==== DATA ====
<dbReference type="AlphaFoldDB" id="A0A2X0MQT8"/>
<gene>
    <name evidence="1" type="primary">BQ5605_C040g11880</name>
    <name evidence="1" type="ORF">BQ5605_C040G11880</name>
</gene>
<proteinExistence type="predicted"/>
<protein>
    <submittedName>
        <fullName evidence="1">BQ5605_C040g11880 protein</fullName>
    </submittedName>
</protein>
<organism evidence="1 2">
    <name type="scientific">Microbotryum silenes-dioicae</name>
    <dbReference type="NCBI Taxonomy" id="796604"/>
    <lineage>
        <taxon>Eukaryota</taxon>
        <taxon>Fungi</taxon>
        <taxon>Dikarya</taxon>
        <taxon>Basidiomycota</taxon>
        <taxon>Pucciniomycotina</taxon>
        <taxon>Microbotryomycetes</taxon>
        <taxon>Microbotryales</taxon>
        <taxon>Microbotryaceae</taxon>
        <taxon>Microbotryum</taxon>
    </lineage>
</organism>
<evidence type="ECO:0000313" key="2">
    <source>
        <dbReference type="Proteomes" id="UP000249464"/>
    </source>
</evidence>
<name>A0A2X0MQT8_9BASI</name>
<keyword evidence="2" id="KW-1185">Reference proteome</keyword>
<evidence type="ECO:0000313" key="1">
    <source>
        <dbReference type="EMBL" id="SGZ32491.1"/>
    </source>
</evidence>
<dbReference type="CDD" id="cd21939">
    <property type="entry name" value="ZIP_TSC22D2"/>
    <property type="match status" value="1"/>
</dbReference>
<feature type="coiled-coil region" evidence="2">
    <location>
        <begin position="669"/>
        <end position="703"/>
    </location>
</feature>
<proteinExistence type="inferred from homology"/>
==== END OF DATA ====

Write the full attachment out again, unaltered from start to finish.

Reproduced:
<dbReference type="AlphaFoldDB" id="A0A2X0MQT8"/>
<gene>
    <name evidence="1" type="primary">BQ5605_C040g11880</name>
    <name evidence="1" type="ORF">BQ5605_C040G11880</name>
</gene>
<proteinExistence type="predicted"/>
<protein>
    <submittedName>
        <fullName evidence="1">BQ5605_C040g11880 protein</fullName>
    </submittedName>
</protein>
<organism evidence="1 2">
    <name type="scientific">Microbotryum silenes-dioicae</name>
    <dbReference type="NCBI Taxonomy" id="796604"/>
    <lineage>
        <taxon>Eukaryota</taxon>
        <taxon>Fungi</taxon>
        <taxon>Dikarya</taxon>
        <taxon>Basidiomycota</taxon>
        <taxon>Pucciniomycotina</taxon>
        <taxon>Microbotryomycetes</taxon>
        <taxon>Microbotryales</taxon>
        <taxon>Microbotryaceae</taxon>
        <taxon>Microbotryum</taxon>
    </lineage>
</organism>
<evidence type="ECO:0000313" key="2">
    <source>
        <dbReference type="Proteomes" id="UP000249464"/>
    </source>
</evidence>
<name>A0A2X0MQT8_9BASI</name>
<keyword evidence="2" id="KW-1185">Reference proteome</keyword>
<evidence type="ECO:0000313" key="1">
    <source>
        <dbReference type="EMBL" id="SGZ32491.1"/>
    </source>
</evidence>
<dbReference type="CDD" id="cd21939">
    <property type="entry name" value="ZIP_TSC22D2"/>
    <property type="match status" value="1"/>
</dbReference>
<feature type="coiled-coil region" evidence="2">
    <location>
        <begin position="669"/>
        <end position="703"/>
    </location>
</feature>
<proteinExistence type="inferred from homology"/>